In announcing its first software release today, the OPEN-O Project is again stressing its perceived advantage over other open source MANO efforts: the inclusion of legacy networks in its network orchestration plans. (See It's Showtime for OPEN-O and OPEN-O Issues First Software Release.)
Details of that first release, called SUN, were limited, other than the fact it contains two million lines of code and a virtual CPE use case. But OPEN-Orchestrator Project (OPEN-O) 's release and comments by its Executive Director Marc Cohn clearly stress the idea of combining management of legacy physical network functions and services with virtualized functions. (See OPEN-O Going Beyond the MANO.)
In fact, a discussion at last week's Light Reading event in London, OSS in the Era of SDN& NFV, revealed one of the few cracks in the otherwise amiable relationship between OPEN-O and Open Source MANO Community (OSM) over this very topic. Speaking on a panel that included Antonio Elizondo, head of virtualization strategy for Telefónica and an OSM representative, OPEN-O's Cohn bristled at the suggestion that both open source groups are addressing the gap between so-called brownfield or existing networks and the newer virtualized technologies, insisting his group is going much further down that path.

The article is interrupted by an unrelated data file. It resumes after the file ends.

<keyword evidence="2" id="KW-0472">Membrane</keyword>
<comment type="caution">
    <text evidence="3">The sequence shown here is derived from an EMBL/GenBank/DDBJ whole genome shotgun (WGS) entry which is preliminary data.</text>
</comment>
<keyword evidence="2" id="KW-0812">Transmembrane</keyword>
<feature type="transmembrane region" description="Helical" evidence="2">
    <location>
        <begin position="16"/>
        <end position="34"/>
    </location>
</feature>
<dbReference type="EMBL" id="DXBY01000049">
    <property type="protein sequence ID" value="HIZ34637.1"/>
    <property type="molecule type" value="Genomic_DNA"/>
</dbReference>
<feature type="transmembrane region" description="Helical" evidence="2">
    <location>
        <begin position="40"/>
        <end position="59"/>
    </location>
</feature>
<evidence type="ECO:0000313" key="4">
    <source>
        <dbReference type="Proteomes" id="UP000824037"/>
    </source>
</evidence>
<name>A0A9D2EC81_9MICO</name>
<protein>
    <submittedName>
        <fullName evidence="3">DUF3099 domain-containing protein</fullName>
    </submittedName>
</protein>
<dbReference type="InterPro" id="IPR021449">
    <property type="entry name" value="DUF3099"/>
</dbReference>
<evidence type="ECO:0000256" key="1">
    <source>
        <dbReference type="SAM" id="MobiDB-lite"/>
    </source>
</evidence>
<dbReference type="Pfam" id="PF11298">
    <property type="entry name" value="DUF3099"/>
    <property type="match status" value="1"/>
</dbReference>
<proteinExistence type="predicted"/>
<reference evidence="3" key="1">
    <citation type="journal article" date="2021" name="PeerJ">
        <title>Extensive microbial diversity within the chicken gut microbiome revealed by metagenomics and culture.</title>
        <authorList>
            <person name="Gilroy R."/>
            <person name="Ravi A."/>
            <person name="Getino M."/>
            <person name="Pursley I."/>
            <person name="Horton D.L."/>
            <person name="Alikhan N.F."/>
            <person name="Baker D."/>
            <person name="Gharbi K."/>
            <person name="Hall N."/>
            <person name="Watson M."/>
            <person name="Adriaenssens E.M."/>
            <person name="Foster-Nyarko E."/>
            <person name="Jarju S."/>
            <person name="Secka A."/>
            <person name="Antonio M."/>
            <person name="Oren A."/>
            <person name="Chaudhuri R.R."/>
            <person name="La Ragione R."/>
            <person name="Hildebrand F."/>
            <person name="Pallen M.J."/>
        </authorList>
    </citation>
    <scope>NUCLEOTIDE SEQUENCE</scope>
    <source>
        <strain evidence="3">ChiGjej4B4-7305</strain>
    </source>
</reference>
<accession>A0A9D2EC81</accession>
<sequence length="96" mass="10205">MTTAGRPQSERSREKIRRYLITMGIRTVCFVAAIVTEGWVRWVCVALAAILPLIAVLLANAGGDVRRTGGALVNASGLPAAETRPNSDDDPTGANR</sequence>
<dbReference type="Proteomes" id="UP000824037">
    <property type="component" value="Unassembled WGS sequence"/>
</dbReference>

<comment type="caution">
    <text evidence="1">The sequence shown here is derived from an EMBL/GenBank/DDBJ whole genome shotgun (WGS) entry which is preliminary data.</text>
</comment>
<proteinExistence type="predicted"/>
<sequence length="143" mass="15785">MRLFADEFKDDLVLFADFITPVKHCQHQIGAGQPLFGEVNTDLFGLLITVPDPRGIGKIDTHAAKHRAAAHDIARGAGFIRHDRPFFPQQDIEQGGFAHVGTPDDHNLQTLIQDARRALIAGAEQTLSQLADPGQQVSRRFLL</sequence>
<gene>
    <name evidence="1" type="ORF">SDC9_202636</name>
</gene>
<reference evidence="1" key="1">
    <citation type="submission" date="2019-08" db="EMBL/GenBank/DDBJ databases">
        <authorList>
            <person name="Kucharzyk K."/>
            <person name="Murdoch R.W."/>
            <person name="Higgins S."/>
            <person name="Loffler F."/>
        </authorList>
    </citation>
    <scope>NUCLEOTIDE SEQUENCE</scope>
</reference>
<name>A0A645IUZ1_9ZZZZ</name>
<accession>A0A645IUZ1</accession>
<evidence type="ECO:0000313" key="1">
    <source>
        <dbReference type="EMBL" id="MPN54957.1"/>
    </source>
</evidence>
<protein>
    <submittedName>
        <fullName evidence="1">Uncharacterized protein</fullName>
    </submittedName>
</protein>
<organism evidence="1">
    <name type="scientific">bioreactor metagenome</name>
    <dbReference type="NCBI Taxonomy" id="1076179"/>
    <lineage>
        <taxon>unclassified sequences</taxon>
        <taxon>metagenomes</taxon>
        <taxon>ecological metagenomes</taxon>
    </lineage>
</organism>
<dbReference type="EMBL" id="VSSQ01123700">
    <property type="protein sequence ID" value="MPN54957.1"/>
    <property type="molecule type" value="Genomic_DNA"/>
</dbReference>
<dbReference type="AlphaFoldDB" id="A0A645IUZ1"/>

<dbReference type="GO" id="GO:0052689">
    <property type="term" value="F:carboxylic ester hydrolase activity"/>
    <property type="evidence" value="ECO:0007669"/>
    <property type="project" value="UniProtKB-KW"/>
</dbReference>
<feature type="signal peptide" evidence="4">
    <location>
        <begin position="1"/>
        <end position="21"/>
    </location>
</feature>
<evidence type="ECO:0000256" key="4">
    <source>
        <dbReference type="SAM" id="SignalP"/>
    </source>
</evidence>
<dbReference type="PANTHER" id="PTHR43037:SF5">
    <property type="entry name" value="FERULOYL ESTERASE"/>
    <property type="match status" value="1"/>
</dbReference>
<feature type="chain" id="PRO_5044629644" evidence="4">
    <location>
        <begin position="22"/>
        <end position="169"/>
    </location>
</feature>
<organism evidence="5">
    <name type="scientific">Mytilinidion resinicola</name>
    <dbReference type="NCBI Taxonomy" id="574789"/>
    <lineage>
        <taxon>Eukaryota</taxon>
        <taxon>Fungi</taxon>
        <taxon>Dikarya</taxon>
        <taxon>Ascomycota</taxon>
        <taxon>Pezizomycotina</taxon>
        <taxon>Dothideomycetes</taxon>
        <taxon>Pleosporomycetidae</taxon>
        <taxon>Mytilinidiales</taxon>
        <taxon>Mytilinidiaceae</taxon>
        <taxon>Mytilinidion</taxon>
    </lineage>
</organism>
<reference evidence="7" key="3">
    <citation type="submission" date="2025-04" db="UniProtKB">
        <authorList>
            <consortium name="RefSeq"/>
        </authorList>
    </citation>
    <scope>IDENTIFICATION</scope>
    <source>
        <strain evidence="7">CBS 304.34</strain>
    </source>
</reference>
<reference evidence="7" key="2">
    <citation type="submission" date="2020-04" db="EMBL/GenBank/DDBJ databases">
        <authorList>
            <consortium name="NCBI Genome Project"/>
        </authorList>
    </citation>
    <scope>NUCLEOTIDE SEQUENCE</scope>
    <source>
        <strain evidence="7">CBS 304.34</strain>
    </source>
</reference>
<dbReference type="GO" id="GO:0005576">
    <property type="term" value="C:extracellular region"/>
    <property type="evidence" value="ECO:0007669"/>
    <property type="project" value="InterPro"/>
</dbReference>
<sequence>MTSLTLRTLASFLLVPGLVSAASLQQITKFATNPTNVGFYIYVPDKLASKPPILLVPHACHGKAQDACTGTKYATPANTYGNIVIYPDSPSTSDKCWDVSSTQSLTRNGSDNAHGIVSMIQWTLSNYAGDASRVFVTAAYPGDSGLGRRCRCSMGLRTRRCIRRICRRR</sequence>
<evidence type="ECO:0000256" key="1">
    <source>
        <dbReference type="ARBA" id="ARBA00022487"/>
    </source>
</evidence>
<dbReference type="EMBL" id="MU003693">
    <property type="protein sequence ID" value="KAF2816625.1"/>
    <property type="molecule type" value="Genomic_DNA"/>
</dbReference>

Elizondo had responded to an audience question on the topic by pointing to his organization's work with a TM Forum Catalyst project on defining VNFs from a traditional OSS/BSS perspective.
Cohn said later OPEN-O is being much more thorough in laying out how real-world use cases will draw on both legacy and virtualized elements and explaining how the two are managed together.
The software release is being announced at the MEF event in Baltimore this week, where OPEN-O also will be highlighting its collaboration with MEF's Open Lifecycle Services Orchestration project.
In announcing SUN, Huawei Technologies Co. Ltd. 's Chris Donley, OPEN-O's technical steering committee chair, used the phrase "any service over any network" to describe the group's approach. The first release comes five months after OPEN-O formally organized and eight months after it was announced,
One of OPEN-O's clear goals is to expand its service provider membership base. Today, three of its 13 members are network operators: China Mobile, China Telecom and Hong Kong Telecom (HKT).
OPEN-O also announced that Xiaodong Duan, director of the Department of Network Technology for China Mobile Research Institute, was elected the Chair of the OPEN-O Governing Board.
— Carol Wilson, Editor-at-Large, Light Reading